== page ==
Another Country exhibition: a topical subject meets remarkable artwork

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The installation by Toby Peterson at Another Country. (Credit: Rachel Lee)

 

“You come in and it’s quite confrontational. It blocks off a large part of the gallery and on a very literal physical level acts as a barrier,” says artist and curator Euan Gray. “But it’s permeable, he left spaces – as if no borders or barrier is impossible to get through.”

Euan is describing the luminescent orange, capacious fence that is powerfully situated as the exhibition’s centrepiece. The towering instalment is startling yet not distressing. The artist behind it, Toby Paterson, has purposely used ‘safety’ orange. This particular shade of orange stimulates images of life jackets and rescue boats – much like those an immigrant may encounter on their journey.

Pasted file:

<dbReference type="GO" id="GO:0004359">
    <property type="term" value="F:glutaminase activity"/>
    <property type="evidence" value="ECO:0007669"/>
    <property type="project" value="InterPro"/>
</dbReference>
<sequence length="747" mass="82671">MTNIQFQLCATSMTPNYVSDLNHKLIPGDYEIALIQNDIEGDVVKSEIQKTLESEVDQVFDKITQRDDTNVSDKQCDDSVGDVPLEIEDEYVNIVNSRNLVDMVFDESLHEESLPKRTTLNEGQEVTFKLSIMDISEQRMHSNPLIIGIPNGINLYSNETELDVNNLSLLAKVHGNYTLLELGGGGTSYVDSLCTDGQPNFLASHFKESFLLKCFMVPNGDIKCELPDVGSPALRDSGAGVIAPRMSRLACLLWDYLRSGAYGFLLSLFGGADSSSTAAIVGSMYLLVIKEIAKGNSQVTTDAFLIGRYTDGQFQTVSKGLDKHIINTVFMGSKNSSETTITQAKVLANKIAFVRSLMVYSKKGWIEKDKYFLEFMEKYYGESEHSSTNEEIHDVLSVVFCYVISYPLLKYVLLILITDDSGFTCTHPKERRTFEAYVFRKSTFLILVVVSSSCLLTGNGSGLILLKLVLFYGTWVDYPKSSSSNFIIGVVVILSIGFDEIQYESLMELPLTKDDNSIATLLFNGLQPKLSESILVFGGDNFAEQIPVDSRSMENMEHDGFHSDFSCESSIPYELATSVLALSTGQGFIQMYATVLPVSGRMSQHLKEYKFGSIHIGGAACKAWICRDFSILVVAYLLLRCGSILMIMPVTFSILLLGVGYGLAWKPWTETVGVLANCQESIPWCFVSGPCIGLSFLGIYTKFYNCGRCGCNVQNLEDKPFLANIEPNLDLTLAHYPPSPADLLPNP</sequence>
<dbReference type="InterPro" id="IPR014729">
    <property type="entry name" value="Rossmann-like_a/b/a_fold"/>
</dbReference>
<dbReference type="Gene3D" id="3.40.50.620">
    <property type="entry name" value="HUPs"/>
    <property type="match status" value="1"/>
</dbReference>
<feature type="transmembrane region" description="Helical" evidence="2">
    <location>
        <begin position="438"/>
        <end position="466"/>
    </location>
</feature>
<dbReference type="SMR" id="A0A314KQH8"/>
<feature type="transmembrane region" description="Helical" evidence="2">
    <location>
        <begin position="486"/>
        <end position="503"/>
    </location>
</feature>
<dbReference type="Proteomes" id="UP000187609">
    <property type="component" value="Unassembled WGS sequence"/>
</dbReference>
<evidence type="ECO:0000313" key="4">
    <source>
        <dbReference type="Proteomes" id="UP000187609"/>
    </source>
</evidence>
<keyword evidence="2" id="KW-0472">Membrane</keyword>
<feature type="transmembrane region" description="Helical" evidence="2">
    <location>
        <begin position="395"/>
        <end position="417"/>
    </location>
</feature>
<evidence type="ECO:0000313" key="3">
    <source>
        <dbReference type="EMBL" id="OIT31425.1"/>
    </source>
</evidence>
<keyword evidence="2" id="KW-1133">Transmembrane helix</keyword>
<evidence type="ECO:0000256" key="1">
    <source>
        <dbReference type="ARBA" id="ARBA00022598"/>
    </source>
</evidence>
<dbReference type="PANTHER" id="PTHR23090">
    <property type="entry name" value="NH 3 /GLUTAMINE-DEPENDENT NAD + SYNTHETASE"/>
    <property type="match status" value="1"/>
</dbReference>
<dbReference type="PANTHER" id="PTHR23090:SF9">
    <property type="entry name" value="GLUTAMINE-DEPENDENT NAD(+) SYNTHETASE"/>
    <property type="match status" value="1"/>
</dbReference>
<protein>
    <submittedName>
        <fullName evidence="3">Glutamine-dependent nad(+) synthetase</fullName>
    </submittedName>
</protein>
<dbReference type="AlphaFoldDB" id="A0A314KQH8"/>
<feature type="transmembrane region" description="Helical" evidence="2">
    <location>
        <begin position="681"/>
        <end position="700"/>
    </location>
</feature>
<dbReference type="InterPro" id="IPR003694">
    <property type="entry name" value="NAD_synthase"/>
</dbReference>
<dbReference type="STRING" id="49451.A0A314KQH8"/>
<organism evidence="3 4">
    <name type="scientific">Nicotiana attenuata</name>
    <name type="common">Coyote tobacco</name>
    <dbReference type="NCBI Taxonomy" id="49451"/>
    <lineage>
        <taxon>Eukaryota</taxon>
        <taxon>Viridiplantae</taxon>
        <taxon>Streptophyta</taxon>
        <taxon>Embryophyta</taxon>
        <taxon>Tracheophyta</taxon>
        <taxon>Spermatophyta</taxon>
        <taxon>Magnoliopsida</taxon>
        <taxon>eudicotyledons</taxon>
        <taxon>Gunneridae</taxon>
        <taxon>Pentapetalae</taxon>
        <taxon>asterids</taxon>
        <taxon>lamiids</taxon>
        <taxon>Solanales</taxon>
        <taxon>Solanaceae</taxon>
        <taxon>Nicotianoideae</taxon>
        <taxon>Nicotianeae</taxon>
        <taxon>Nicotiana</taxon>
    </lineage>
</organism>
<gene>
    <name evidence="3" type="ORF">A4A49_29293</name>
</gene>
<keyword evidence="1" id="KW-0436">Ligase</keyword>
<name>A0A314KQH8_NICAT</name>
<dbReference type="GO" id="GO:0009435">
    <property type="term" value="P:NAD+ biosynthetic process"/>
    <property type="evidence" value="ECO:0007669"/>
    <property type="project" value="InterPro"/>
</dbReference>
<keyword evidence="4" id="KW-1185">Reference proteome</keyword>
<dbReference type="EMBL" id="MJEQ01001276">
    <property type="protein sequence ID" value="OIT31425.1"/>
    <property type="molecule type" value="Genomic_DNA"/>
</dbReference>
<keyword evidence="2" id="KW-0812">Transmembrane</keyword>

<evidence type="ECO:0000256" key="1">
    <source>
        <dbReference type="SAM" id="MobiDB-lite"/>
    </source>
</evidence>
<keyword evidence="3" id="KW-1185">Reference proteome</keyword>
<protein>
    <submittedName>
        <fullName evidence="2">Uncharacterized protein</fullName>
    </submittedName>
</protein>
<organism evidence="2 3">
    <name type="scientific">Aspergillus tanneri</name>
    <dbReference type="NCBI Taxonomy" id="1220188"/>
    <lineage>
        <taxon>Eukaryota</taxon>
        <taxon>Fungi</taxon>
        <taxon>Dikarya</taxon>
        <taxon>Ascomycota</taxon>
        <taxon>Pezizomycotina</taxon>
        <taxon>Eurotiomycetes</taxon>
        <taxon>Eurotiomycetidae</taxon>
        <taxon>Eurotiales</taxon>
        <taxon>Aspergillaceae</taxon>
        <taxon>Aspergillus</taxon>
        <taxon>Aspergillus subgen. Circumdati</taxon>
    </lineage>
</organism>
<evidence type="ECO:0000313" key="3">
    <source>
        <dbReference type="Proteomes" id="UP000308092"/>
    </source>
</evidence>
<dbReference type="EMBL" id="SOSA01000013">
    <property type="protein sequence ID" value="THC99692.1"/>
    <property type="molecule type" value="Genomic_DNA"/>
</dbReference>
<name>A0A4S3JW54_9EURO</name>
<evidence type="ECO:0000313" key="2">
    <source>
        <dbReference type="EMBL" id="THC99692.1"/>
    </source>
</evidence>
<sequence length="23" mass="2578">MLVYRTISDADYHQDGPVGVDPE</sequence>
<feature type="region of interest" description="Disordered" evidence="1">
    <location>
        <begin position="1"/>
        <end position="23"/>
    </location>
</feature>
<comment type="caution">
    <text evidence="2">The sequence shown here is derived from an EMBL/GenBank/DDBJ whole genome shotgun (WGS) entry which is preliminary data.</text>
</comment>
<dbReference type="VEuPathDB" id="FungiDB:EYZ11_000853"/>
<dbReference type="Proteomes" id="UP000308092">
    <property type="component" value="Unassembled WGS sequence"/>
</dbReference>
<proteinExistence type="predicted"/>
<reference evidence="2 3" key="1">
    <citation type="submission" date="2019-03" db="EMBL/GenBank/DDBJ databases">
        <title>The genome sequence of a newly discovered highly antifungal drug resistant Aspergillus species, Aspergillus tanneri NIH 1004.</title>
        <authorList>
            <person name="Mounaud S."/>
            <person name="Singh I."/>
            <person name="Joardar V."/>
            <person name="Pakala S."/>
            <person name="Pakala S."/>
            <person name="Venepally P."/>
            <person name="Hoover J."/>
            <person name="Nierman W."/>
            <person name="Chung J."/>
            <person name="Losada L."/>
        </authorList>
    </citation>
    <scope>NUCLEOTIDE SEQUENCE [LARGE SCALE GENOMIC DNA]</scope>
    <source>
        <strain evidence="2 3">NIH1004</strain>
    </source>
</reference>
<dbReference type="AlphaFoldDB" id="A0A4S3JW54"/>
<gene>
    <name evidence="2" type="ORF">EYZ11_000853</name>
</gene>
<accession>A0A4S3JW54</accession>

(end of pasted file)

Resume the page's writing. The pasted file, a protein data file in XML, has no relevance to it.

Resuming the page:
Contemporary immigration to Scotland, integration and identity are the topics that this exhibition, Another Country, explores through the work of 11 artists. Euan has collaboratively curated the exhibition alongside Alberta Whittle, which is currently displayed at Edinburgh’s City Art Centre.

Each piece in the exhibition is thought-provoking and visually arresting without having to resort to shockingly pervasive imagery. The artists – all of who are either living in Scotland or were born here – address a period of cultural movement or geographical and political unrest through various mediums.

“We’re trying to look at migration from as many different angles as possible,” says Euan. And this is undoubtedly apparent.

Julie Roberts offers a historical reflection of migration with her stained glass like oil painting series on the migration of 10,000 Jewish children in 1938, known as the Kindertransport. Euan refers to it as a ‘positive forced migration’ as the operation rescued the children from the clutches of the Nazis and allowed them to start a new life. Julie perfectly captures the sense of tentative excitement and a new beginning.